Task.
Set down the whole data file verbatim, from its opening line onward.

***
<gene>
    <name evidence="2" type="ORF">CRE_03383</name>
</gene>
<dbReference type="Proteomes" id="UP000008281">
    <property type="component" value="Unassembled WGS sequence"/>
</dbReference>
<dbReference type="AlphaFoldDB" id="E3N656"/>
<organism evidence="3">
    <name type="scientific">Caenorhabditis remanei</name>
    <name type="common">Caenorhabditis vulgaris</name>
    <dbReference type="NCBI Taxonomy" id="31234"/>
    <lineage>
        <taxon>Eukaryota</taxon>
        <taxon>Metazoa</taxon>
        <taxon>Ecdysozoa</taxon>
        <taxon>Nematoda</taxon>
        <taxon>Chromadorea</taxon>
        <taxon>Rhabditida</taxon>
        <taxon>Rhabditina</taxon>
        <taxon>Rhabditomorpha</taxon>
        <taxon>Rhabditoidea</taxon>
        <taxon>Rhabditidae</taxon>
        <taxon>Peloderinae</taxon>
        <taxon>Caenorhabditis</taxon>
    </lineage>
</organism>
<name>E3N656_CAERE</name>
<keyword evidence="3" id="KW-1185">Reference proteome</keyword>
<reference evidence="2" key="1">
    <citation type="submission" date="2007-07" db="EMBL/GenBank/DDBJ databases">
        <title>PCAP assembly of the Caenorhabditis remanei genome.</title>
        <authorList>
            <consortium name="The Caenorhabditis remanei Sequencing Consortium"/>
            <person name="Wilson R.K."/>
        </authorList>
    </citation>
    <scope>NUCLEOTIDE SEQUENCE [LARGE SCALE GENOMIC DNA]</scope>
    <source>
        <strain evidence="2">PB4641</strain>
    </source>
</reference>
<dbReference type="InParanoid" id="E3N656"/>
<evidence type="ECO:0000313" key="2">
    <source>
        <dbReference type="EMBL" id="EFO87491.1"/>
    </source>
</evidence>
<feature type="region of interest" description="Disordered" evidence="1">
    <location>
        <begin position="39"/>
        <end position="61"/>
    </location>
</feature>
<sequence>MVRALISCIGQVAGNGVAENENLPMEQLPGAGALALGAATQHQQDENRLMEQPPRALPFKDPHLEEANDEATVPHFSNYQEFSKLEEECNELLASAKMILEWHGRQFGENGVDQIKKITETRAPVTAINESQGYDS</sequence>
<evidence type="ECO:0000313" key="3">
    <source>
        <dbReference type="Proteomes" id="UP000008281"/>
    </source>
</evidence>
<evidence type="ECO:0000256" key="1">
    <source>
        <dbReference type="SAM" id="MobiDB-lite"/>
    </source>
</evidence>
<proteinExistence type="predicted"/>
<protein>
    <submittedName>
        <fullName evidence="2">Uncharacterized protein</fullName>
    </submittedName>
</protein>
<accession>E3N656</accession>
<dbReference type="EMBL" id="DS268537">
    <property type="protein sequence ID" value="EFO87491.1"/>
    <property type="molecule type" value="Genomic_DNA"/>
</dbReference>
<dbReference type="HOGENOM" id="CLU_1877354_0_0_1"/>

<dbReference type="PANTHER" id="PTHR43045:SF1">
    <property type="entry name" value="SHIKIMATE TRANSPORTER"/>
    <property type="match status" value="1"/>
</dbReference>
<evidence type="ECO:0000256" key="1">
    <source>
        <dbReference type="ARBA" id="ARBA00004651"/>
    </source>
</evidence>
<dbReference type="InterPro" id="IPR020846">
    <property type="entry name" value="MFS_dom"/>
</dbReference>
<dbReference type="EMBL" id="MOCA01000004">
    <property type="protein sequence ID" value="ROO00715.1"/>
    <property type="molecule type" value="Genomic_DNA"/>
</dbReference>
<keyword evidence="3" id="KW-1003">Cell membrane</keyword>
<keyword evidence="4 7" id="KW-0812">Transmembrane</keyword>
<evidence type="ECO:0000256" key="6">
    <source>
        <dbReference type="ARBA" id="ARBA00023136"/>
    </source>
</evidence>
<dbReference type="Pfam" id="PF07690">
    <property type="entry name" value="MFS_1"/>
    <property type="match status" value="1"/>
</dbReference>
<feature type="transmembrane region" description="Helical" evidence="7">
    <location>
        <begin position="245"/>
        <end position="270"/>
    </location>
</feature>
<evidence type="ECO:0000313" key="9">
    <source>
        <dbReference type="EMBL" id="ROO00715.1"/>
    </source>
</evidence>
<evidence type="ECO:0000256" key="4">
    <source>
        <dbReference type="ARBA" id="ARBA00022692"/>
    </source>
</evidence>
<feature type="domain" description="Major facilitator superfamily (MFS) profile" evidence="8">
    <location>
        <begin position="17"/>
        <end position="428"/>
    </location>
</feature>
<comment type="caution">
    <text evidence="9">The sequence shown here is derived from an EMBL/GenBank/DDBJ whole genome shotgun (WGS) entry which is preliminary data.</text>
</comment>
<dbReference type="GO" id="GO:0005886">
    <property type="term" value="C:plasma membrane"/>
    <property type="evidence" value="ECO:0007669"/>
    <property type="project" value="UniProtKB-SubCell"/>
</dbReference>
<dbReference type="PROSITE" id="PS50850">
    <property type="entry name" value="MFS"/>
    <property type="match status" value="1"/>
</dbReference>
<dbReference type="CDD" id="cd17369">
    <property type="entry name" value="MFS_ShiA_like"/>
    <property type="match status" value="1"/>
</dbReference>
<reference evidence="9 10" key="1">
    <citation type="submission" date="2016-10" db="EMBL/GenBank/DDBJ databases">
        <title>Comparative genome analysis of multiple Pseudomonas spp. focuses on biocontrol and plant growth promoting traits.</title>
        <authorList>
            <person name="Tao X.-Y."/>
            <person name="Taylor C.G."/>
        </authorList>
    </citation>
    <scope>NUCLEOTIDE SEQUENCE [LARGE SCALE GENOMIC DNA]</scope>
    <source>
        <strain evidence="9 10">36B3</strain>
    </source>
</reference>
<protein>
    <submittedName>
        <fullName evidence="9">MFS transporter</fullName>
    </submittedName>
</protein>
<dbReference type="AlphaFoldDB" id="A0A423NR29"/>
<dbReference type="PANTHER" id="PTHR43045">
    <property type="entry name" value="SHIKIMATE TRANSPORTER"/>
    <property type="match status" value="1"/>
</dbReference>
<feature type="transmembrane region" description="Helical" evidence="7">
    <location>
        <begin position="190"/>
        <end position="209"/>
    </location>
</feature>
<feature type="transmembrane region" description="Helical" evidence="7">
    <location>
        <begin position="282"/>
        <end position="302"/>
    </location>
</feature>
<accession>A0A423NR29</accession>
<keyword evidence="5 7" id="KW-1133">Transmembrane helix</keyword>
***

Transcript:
<gene>
    <name evidence="2" type="ORF">CRE_03383</name>
</gene>
<dbReference type="Proteomes" id="UP000008281">
    <property type="component" value="Unassembled WGS sequence"/>
</dbReference>
<dbReference type="AlphaFoldDB" id="E3N656"/>
<organism evidence="3">
    <name type="scientific">Caenorhabditis remanei</name>
    <name type="common">Caenorhabditis vulgaris</name>
    <dbReference type="NCBI Taxonomy" id="31234"/>
    <lineage>
        <taxon>Eukaryota</taxon>
        <taxon>Metazoa</taxon>
        <taxon>Ecdysozoa</taxon>
        <taxon>Nematoda</taxon>
        <taxon>Chromadorea</taxon>
        <taxon>Rhabditida</taxon>
        <taxon>Rhabditina</taxon>
        <taxon>Rhabditomorpha</taxon>
        <taxon>Rhabditoidea</taxon>
        <taxon>Rhabditidae</taxon>
        <taxon>Peloderinae</taxon>
        <taxon>Caenorhabditis</taxon>
    </lineage>
</organism>
<name>E3N656_CAERE</name>
<keyword evidence="3" id="KW-1185">Reference proteome</keyword>
<reference evidence="2" key="1">
    <citation type="submission" date="2007-07" db="EMBL/GenBank/DDBJ databases">
        <title>PCAP assembly of the Caenorhabditis remanei genome.</title>
        <authorList>
            <consortium name="The Caenorhabditis remanei Sequencing Consortium"/>
            <person name="Wilson R.K."/>
        </authorList>
    </citation>
    <scope>NUCLEOTIDE SEQUENCE [LARGE SCALE GENOMIC DNA]</scope>
    <source>
        <strain evidence="2">PB4641</strain>
    </source>
</reference>
<dbReference type="InParanoid" id="E3N656"/>
<evidence type="ECO:0000313" key="2">
    <source>
        <dbReference type="EMBL" id="EFO87491.1"/>
    </source>
</evidence>
<feature type="region of interest" description="Disordered" evidence="1">
    <location>
        <begin position="39"/>
        <end position="61"/>
    </location>
</feature>
<sequence>MVRALISCIGQVAGNGVAENENLPMEQLPGAGALALGAATQHQQDENRLMEQPPRALPFKDPHLEEANDEATVPHFSNYQEFSKLEEECNELLASAKMILEWHGRQFGENGVDQIKKITETRAPVTAINESQGYDS</sequence>
<evidence type="ECO:0000313" key="3">
    <source>
        <dbReference type="Proteomes" id="UP000008281"/>
    </source>
</evidence>
<evidence type="ECO:0000256" key="1">
    <source>
        <dbReference type="SAM" id="MobiDB-lite"/>
    </source>
</evidence>
<proteinExistence type="predicted"/>
<protein>
    <submittedName>
        <fullName evidence="2">Uncharacterized protein</fullName>
    </submittedName>
</protein>
<accession>E3N656</accession>
<dbReference type="EMBL" id="DS268537">
    <property type="protein sequence ID" value="EFO87491.1"/>
    <property type="molecule type" value="Genomic_DNA"/>
</dbReference>
<dbReference type="HOGENOM" id="CLU_1877354_0_0_1"/>

<dbReference type="PANTHER" id="PTHR43045:SF1">
    <property type="entry name" value="SHIKIMATE TRANSPORTER"/>
    <property type="match status" value="1"/>
</dbReference>
<evidence type="ECO:0000256" key="1">
    <source>
        <dbReference type="ARBA" id="ARBA00004651"/>
    </source>
</evidence>
<dbReference type="InterPro" id="IPR020846">
    <property type="entry name" value="MFS_dom"/>
</dbReference>
<dbReference type="EMBL" id="MOCA01000004">
    <property type="protein sequence ID" value="ROO00715.1"/>
    <property type="molecule type" value="Genomic_DNA"/>
</dbReference>
<keyword evidence="3" id="KW-1003">Cell membrane</keyword>
<keyword evidence="4 7" id="KW-0812">Transmembrane</keyword>
<evidence type="ECO:0000256" key="6">
    <source>
        <dbReference type="ARBA" id="ARBA00023136"/>
    </source>
</evidence>
<dbReference type="Pfam" id="PF07690">
    <property type="entry name" value="MFS_1"/>
    <property type="match status" value="1"/>
</dbReference>
<feature type="transmembrane region" description="Helical" evidence="7">
    <location>
        <begin position="245"/>
        <end position="270"/>
    </location>
</feature>
<evidence type="ECO:0000313" key="9">
    <source>
        <dbReference type="EMBL" id="ROO00715.1"/>
    </source>
</evidence>
<evidence type="ECO:0000256" key="4">
    <source>
        <dbReference type="ARBA" id="ARBA00022692"/>
    </source>
</evidence>
<feature type="domain" description="Major facilitator superfamily (MFS) profile" evidence="8">
    <location>
        <begin position="17"/>
        <end position="428"/>
    </location>
</feature>
<comment type="caution">
    <text evidence="9">The sequence shown here is derived from an EMBL/GenBank/DDBJ whole genome shotgun (WGS) entry which is preliminary data.</text>
</comment>
<dbReference type="GO" id="GO:0005886">
    <property type="term" value="C:plasma membrane"/>
    <property type="evidence" value="ECO:0007669"/>
    <property type="project" value="UniProtKB-SubCell"/>
</dbReference>
<dbReference type="PROSITE" id="PS50850">
    <property type="entry name" value="MFS"/>
    <property type="match status" value="1"/>
</dbReference>
<dbReference type="CDD" id="cd17369">
    <property type="entry name" value="MFS_ShiA_like"/>
    <property type="match status" value="1"/>
</dbReference>
<reference evidence="9 10" key="1">
    <citation type="submission" date="2016-10" db="EMBL/GenBank/DDBJ databases">
        <title>Comparative genome analysis of multiple Pseudomonas spp. focuses on biocontrol and plant growth promoting traits.</title>
        <authorList>
            <person name="Tao X.-Y."/>
            <person name="Taylor C.G."/>
        </authorList>
    </citation>
    <scope>NUCLEOTIDE SEQUENCE [LARGE SCALE GENOMIC DNA]</scope>
    <source>
        <strain evidence="9 10">36B3</strain>
    </source>
</reference>
<protein>
    <submittedName>
        <fullName evidence="9">MFS transporter</fullName>
    </submittedName>
</protein>
<dbReference type="AlphaFoldDB" id="A0A423NR29"/>
<dbReference type="PANTHER" id="PTHR43045">
    <property type="entry name" value="SHIKIMATE TRANSPORTER"/>
    <property type="match status" value="1"/>
</dbReference>
<feature type="transmembrane region" description="Helical" evidence="7">
    <location>
        <begin position="190"/>
        <end position="209"/>
    </location>
</feature>
<feature type="transmembrane region" description="Helical" evidence="7">
    <location>
        <begin position="282"/>
        <end position="302"/>
    </location>
</feature>
<accession>A0A423NR29</accession>
<keyword evidence="5 7" id="KW-1133">Transmembrane helix</keyword>